Snuff Box thumbnail 1
Image of Gallery in South Kensington
On display at V&A South Kensington
British Galleries, Room 118; The Wolfson Gallery

Snuff Box

1791 (hallmarked)
Artist/Maker
Place Of Origin

Object Type
The essential ingredient of snuff is powdered tobacco. A pinch of snuff is held to the nose and sharply inhaled. Throughout the 18th century the snuff box was a fashionable accessory for the well-dressed man, a partner to his sword, his watch and his buckles. Boxes were made of many materials, ranging from horn and tortoiseshell to porcelain, silver and gold.

People
James Kennedy, boxmaker, was apprenticed in Dublin in 1761, and worked in the same city at 17 Exchange Street from 1784 to 1801. He died in 1803.

Materials & Making
Bright-cutting is a distinctive technique which was particularly popular in the late 18th and early 19th centuries. An engraving tool is used to gouge out a large chunk of metal, which, when clean, flashes the light back at the viewer. When the cuts are tarnished, the contrast between the blackness of the cuts and the clean silver is no less effective. On this box the semi-oval cuts are placed in an oval pattern to echo the shape of the box.

Much use is also made on this box of wrigglework - made by twisting an engraving tool from side to side as it is pushed forward. The wrigglework follows the bright-cutting and creates undulating lines around the side of the box.


object details
Categories
Object Type
Materials and Techniques
Silver, with engraved decoration, including borders of bright-cut engraving
Brief Description
Irish snuff box
Dimensions
  • Height: 2.3cm
  • Width: 4.3cm
  • Length: 8.3cm
Marks and Inscriptions
Engraved on the lid 'ML'
Gallery Label
British Galleries: The Adam style, like Palladianism a generation earlier, spread throughout the countries under British rule. This snuffbox was made in Dublin. Its pointed, oval shape, derived from ancient Greek and Roman cameos, is typical of Neo-classical design. The bright-cut engraving was especially popular for small silver items, such as spoons and boxes.(27/03/2003)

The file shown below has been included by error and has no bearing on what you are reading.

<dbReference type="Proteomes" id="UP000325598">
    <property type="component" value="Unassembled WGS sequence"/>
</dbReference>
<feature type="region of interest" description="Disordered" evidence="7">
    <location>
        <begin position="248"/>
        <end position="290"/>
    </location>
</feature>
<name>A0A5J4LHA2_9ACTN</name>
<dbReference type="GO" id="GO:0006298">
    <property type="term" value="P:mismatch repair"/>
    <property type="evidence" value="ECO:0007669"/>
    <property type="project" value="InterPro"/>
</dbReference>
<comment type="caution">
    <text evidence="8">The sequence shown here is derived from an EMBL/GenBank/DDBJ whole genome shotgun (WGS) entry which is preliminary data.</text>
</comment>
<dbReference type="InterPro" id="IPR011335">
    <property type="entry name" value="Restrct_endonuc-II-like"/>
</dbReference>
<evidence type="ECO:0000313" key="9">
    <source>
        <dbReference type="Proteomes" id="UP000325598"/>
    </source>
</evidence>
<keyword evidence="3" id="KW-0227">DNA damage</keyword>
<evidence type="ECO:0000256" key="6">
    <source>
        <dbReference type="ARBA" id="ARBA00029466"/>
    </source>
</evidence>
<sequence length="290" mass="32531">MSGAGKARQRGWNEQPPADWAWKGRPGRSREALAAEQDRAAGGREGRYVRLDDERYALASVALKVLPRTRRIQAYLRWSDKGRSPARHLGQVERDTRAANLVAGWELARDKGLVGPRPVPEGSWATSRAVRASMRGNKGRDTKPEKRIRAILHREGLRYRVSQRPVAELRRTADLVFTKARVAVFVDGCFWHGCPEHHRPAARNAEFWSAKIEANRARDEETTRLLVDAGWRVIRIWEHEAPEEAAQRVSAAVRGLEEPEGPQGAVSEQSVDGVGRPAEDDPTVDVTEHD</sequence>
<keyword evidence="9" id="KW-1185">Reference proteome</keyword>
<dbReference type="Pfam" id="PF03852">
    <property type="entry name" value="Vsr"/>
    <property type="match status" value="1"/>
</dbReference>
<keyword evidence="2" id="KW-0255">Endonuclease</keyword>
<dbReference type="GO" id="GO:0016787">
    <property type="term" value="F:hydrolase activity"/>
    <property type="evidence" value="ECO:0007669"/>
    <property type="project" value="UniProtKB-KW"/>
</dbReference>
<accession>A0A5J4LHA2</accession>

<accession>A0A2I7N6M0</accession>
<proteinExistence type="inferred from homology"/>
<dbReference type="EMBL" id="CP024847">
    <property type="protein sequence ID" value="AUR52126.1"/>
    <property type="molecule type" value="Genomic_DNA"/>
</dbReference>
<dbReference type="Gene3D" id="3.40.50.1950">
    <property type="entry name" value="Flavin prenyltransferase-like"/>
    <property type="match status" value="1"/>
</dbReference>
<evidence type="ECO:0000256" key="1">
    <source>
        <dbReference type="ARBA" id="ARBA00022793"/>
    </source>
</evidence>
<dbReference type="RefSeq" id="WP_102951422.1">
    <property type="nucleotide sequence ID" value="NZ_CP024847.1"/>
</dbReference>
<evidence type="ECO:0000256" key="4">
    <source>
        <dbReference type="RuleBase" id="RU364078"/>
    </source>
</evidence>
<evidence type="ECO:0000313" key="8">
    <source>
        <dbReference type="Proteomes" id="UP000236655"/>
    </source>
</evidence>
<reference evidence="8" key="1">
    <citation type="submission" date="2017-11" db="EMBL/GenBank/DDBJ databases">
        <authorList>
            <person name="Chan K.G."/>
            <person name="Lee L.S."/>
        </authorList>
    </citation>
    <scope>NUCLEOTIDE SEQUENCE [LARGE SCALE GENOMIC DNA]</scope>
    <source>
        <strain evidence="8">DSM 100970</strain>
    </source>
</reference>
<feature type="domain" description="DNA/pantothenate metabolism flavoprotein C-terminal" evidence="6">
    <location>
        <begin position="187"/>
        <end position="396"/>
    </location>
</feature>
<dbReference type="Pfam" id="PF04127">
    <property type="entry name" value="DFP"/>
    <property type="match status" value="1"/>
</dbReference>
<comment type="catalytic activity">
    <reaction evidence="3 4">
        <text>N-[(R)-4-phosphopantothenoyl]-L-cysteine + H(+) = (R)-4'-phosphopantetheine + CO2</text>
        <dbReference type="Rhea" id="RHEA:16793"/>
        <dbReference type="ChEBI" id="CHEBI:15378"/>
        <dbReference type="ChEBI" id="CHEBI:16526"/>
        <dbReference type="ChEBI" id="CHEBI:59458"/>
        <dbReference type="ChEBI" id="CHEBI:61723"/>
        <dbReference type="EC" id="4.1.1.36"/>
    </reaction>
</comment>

Credit line
Given by Mrs Edith M. Dunne
Object history
Made in Dublin by James Kennedy (active from 1761, died in 1803)
Summary
Object Type
The essential ingredient of snuff is powdered tobacco. A pinch of snuff is held to the nose and sharply inhaled. Throughout the 18th century the snuff box was a fashionable accessory for the well-dressed man, a partner to his sword, his watch and his buckles. Boxes were made of many materials, ranging from horn and tortoiseshell to porcelain, silver and gold.

People
James Kennedy, boxmaker, was apprenticed in Dublin in 1761, and worked in the same city at 17 Exchange Street from 1784 to 1801. He died in 1803.

Materials & Making
Bright-cutting is a distinctive technique which was particularly popular in the late 18th and early 19th centuries. An engraving tool is used to gouge out a large chunk of metal, which, when clean, flashes the light back at the viewer. When the cuts are tarnished, the contrast between the blackness of the cuts and the clean silver is no less effective. On this box the semi-oval cuts are placed in an oval pattern to echo the shape of the box.

Much use is also made on this box of wrigglework - made by twisting an engraving tool from side to side as it is pushed forward. The wrigglework follows the bright-cutting and creates undulating lines around the side of the box.
Collection
Accession Number
CIRC.89-1952

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record createdMarch 27, 2003
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